I saw you struggling. Your foot bounced, your shoulders curled with the weight of your life and your eyes swung wildly left and right looking for someone, something you could break on. There was a crowd of people between us, I watched from a distance as you stood to pace wringing your fingers, and the crowd parted to avoid you. I saw when you finally made the decision to be brave and ask for help. You turned to the white man who stood ahead of you and asked him a question I couldn't hear, but what I did see was his dismissal of your effort to solve the problem that had tears brimming over your lids.
I saw you take a breath, a shuddery one that lifted your shoulders to your chin. The same shoulders you used to wipe away the droplets that fell out. I saw you breathe away the desire to cry, and my heart broke as you once again sat, bouncing knees, searching eyes, and curled shoulders.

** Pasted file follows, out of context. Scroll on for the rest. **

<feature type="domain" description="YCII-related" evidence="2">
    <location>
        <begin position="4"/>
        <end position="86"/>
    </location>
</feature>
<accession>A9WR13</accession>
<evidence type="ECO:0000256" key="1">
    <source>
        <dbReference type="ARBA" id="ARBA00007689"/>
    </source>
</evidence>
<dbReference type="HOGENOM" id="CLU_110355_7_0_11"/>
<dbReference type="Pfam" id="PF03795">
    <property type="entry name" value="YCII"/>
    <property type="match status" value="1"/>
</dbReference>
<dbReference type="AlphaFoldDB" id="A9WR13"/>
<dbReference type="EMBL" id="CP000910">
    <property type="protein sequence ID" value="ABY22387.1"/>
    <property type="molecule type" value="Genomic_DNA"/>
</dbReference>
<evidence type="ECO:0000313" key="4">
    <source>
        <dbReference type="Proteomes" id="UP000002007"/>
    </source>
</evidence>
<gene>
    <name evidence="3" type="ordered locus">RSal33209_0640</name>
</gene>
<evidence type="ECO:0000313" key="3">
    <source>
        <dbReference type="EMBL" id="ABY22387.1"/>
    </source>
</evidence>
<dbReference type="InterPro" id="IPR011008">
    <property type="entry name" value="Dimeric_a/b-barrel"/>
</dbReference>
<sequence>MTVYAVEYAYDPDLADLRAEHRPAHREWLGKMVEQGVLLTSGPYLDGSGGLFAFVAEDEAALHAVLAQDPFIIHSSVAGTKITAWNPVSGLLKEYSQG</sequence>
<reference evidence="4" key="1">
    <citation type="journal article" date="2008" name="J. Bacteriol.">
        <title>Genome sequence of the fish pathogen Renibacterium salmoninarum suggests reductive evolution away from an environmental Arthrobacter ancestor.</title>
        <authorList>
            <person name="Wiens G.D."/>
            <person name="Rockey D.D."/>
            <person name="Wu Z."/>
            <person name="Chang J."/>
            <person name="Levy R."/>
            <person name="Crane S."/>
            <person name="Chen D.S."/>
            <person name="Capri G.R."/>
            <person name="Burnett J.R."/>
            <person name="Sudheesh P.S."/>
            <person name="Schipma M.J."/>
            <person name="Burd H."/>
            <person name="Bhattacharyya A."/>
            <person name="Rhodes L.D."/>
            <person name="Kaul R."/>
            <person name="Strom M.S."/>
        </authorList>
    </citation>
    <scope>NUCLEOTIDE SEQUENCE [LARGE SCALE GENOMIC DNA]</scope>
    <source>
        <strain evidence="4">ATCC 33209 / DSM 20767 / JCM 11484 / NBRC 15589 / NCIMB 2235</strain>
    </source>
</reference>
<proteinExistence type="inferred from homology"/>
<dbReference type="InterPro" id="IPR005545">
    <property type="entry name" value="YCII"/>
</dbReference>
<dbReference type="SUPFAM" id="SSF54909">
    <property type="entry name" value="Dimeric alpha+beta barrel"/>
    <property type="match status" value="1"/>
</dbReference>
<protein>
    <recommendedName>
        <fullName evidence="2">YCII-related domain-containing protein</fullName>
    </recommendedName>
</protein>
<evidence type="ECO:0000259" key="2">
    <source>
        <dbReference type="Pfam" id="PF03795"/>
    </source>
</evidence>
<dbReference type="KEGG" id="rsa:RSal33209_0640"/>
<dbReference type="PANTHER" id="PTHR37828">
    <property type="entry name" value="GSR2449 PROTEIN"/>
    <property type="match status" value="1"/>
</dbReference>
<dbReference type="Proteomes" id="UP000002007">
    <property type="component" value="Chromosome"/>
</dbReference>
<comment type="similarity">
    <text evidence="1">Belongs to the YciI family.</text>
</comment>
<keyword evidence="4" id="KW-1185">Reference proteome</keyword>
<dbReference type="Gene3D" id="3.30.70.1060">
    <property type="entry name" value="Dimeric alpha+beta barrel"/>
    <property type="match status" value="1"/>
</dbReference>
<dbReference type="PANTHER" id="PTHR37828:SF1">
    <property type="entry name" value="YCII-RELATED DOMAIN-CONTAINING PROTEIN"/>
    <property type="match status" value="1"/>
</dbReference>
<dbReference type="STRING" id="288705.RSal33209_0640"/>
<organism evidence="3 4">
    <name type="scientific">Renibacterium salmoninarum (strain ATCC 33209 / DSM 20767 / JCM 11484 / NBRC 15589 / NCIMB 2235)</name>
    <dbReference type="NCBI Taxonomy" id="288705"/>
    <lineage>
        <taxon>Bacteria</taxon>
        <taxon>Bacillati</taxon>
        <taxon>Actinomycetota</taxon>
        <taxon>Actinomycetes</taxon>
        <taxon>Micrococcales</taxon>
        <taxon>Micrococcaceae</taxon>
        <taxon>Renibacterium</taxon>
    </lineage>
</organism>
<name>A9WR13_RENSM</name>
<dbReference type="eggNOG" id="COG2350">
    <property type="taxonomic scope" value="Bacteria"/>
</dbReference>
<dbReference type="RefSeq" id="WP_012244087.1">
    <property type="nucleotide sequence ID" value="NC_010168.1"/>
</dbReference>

I saw you see me when I walked up, I saw hope rise in your eyes and I want to tell you joy rose in mine because if no one sees you, sister, I'll do my best to always see you. I'll cross the crowd to hear your questions, and with my limited perspective and resources, I will work with you to solve the problems that have you frantically searching for someone to recognize your pain. I recognize your pain, it boils me that the prejudice against your melanin denies the world their culpability in your grief. They owe you their patient eye contact and compassionate ears, they owe you all the things I see you needing and wanting.
Sister, I see you, and I'll do my best to teach them how to love a black woman so our daughters will never have to be invisible.
Much Love from your fellow brown-skinned girl.
The Letter to a Black woman is a series of fictionalized accounts of my real encounters with strangers who remind me of the vulnerability, strength, and courage it takes to walk through life wearing skin shades ranging from sienna to cocoa brown and near onyx black. It is my hope that it inspires humanity to see bla